Our present complicated system for taxation is unfair and has many faults. The biggest problem is to arrange it on a socially just basis. Many companies employ their workers in various ways and pay them diversely. Since these companies are registered in different countries for a number of categories, the determination the criterion for a just tax system becomes impossible, particularly if based on a fair measure of human work-activity. So why try when there is a better means available, which is really a true and socially just method?

    Adam Smith (“Wealth of Nations”, 1776 REF. 1) says that land is one of the 3 factors of production (the other 2 being labor and durable capital goods). The usefulness of land is in the price that tenants pay as rent, for access rights to the particular site in question. Land is often considered as being a form of capital, since it is traded similarly to other durable capital goods items. However it is not actually man-made, so rightly it does not fall within this category. The land was originally a gift of nature (if not of God) for which all people should be free to share in its use. But its site-value greatly depends on location and is related to the community density in that region, as well as the natural resources such as rivers, minerals, animals or plants of specific use or beauty, when or after it is possible to reach them. Consequently, most of the land value is created by man within his society and therefore its advantage should logically and ethically be returned to the community for its general use, as explained by Martin Adams (in “LAND”, 2015, REF 2.).

    However, due to our existing laws, land is owned and formally registered and its value is traded, even though it can’t be moved to another place, like other kinds of capital goods. This right of ownership gives the landlord a big advantage over the rest of the community because he determines how it may be used, or if it is to be held out of use, until the city grows and the site becomes more valuable. Thus speculation in land values is encouraged by the law, in treating a site of land as personal or private property—as if it were an item of capital goods, although it is not (Prof. Mason Gaffney and Fred Harrison: “The Corruption of Economics”, 2005 REF. 3).

    Regarding taxation and local community spending, the municipal taxes we pay are partly used for improving the infrastructure. This means that the land becomes more useful and valuable without the landlord doing anything—he/she will always benefit from our present tax regime. This also applies when the status of unused land is upgraded and it becomes fit for community development. Then when this news is leaked, after landlords and banks corruptly pay for this information, speculation in land values is rife. There are many advantages if the land values were taxed instead of the many different kinds of production-based activities such as earnings, purchases, capital gains, home and foreign company investments, etc., (with all their regulations, complications and loop-holes). The only people due to lose from this are those who exploit the growing values of the land over the past years, when “mere” land ownership confers a financial benefit, without the owner doing a scrap of work. Consequently, for a truly socially just kind of taxation to apply there can only be one method–Land-Value Taxation.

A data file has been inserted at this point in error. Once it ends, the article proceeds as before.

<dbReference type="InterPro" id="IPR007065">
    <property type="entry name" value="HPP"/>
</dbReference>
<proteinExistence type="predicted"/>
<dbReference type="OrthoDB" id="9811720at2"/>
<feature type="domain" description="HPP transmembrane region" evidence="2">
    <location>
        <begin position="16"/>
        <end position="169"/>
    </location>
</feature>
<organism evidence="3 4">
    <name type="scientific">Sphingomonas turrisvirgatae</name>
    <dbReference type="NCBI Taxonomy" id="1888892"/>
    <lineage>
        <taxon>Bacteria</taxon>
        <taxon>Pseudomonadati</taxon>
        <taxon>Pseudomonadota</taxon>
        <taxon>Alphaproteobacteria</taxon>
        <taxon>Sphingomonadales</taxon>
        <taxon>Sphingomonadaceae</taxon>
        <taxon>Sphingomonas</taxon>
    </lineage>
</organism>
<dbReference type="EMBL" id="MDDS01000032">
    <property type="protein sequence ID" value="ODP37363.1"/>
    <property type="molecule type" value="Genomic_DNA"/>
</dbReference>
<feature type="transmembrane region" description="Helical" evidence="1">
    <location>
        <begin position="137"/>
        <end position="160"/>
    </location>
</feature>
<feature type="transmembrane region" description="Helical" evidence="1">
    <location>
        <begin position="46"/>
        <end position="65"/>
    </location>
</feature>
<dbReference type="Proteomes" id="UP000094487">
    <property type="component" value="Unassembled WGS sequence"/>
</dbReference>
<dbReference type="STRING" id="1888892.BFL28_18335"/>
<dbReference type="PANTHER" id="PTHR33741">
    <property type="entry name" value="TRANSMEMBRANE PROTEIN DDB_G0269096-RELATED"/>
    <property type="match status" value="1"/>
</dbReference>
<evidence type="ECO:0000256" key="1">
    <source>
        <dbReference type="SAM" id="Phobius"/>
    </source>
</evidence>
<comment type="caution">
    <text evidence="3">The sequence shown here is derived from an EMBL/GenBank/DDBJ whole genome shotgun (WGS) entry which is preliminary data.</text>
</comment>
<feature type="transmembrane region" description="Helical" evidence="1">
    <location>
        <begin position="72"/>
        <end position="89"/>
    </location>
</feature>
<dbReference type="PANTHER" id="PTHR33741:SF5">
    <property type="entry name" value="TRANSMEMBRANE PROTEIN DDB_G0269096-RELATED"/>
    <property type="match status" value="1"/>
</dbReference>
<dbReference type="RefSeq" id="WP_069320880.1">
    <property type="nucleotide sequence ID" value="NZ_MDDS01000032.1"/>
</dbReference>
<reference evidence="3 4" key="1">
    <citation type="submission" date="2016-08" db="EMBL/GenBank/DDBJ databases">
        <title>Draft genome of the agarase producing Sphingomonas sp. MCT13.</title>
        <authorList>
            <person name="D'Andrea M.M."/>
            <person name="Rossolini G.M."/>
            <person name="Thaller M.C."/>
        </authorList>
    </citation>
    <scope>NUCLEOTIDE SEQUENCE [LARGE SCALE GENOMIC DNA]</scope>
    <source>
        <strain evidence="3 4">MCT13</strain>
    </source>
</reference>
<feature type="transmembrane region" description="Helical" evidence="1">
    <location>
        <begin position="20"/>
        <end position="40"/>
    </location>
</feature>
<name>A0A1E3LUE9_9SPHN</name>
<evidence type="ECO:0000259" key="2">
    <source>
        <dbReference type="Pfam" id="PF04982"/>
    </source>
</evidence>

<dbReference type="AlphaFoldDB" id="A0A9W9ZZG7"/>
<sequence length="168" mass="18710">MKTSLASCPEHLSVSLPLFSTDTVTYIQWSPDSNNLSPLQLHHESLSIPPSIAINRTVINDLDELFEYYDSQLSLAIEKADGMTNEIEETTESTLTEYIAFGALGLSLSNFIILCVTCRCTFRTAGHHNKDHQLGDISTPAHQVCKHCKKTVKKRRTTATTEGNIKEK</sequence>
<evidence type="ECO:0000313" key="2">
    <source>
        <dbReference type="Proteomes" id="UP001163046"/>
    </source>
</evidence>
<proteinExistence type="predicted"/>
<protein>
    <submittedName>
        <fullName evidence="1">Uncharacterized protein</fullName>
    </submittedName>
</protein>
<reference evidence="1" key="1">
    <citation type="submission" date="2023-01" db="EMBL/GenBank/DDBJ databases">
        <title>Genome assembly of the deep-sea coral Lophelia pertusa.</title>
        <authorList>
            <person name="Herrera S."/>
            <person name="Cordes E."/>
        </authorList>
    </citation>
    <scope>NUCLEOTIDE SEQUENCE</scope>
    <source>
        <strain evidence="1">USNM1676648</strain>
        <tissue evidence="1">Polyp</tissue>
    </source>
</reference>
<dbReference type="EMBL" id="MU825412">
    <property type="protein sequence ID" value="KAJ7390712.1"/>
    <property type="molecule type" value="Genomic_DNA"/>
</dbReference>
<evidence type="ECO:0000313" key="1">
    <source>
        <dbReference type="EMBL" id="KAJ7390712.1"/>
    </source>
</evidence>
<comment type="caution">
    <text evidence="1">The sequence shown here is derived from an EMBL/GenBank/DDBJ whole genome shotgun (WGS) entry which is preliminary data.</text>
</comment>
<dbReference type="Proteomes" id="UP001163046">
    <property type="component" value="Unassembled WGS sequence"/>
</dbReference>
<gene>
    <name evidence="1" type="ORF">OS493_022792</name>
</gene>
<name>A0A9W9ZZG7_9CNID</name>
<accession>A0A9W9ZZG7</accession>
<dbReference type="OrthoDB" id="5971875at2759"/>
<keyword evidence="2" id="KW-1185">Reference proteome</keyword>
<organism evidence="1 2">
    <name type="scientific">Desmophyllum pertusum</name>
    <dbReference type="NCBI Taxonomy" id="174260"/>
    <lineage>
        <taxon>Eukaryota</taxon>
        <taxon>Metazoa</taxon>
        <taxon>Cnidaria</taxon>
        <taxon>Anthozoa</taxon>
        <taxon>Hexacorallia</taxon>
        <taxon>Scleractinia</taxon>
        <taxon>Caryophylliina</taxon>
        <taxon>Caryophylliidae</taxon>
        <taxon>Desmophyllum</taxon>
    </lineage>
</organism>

Consider how land becomes valuable. New settlers in a region begin to specialize and this improves their efficiency in producing specific goods. The central land is the most valuable due to easy availability and least transport needed. This distribution in land values is created by the community and (after an initial start), not by the natural resources. As the city expands, speculators in land values will deliberately hold potentially useful sites out of use, until planning and development have permitted their values to grow. Meanwhile there is fierce competition for access to the most suitable sites for housing, agriculture and manufacturing industries. The limited availability of useful land means that the high rents paid by tenants make their residence more costly and the provision of goods and services more expensive. It also creates unemployment, causing wages to be lowered by the monopolists, who control the big producing organizations, and whose land was already obtained when it was cheap. Consequently this basic structure of our current macroeconomics system, works to limit opportunity and to create poverty, see above reference.

    The most basic cause of our continuing poverty is the lack of properly paid work and the reason for this is the lack of opportunity of access to the land on which the work must be done. The useful land is monopolized by a landlord who either holds it out of use (for speculation in its rising value), or charges the tenant heavily for its right of access. In the case when the landlord is also the producer, he/she has a monopolistic control of the land and of the produce too, and can charge more for this access right than what an entrepreneur, who seeks greater opportunity, normally would be able to afford.